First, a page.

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I just built a RedHat server on AWS to act as a Test server and cloned a Git repository that has my Drupal installation in it. After importing the Prod MySQL database for both Drupal and CiviCRM and adjusting the civicrm.setting.php file I tried accessing the website. I get the error message:

CiviCRM does not have permission to write temp files in /var/www/html/natureserve/sites/default/files/civicrm/templates_c/en_US/, Exiting

The root directory of the website is owned by the 'apache' user and I set the permissions to '777' (both recursively). I know this is not recommended but I wanted to see if it was indeed a file permissions issue.

Any thoughts as to what else I can try?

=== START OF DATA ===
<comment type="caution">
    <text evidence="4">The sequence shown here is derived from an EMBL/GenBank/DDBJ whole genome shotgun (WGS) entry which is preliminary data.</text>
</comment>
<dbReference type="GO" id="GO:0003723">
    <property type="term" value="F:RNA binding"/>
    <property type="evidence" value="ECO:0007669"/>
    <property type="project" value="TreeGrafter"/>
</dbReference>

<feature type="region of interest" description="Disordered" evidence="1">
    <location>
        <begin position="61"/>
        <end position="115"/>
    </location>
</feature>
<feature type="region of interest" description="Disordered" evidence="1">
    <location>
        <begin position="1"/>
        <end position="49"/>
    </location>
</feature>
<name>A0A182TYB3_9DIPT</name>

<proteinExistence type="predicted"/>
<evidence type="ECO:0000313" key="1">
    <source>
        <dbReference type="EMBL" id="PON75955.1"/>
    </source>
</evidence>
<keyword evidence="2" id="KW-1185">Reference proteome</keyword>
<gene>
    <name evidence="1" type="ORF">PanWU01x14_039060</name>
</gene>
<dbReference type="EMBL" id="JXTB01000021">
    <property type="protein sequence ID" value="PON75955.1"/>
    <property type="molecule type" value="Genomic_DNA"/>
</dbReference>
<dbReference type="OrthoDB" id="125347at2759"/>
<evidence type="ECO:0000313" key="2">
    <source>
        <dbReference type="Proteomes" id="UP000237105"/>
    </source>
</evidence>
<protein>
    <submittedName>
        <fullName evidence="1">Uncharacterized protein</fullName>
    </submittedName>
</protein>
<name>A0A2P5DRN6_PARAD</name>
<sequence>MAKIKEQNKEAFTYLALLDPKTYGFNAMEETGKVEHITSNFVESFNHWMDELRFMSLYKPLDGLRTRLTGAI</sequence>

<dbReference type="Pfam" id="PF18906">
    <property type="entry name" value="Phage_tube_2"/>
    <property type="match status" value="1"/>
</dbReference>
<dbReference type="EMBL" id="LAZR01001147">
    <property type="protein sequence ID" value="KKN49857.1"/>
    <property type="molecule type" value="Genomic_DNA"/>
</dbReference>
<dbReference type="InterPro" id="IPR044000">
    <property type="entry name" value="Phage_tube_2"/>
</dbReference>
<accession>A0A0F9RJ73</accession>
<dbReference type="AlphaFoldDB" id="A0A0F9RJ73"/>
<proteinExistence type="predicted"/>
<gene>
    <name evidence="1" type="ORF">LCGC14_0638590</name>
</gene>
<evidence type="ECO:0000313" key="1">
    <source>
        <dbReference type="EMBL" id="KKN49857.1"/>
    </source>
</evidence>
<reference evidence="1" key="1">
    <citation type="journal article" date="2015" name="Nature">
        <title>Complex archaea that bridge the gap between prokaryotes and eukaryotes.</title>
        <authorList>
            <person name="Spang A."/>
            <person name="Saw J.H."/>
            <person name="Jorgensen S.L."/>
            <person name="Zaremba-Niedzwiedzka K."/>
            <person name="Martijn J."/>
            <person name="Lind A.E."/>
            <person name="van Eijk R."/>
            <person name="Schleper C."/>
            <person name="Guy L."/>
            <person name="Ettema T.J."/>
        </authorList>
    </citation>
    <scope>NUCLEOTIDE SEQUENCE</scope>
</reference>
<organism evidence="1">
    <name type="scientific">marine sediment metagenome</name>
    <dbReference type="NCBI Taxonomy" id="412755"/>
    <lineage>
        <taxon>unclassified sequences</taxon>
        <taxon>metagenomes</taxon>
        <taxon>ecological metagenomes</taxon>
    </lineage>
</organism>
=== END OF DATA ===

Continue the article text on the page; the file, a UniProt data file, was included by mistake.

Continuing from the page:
• Is the path in the error message the actual path on your server? I'm wondering whether Civi has cached an incorrect path and is trying to write to a non-existent directory. – davejenx Jul 23 '15 at 15:30
  • Yes, that path is on the server. It kept saying it could not create civicrm so I created that. Then it said it could not create templates_c, so I created that. When we finally got to en_US I got that final message. I truncated all the cache files in the database and tried again but same message. – spinsheet Jul 24 '15 at 19:39
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I found out the culprit was SELinux. Once I disabled it everything worked fine.

  • Thanks for posting this. You should mark this as the accepted answer to help others that might be in the same situation. – William Mortada Oct 27 '16 at 18:53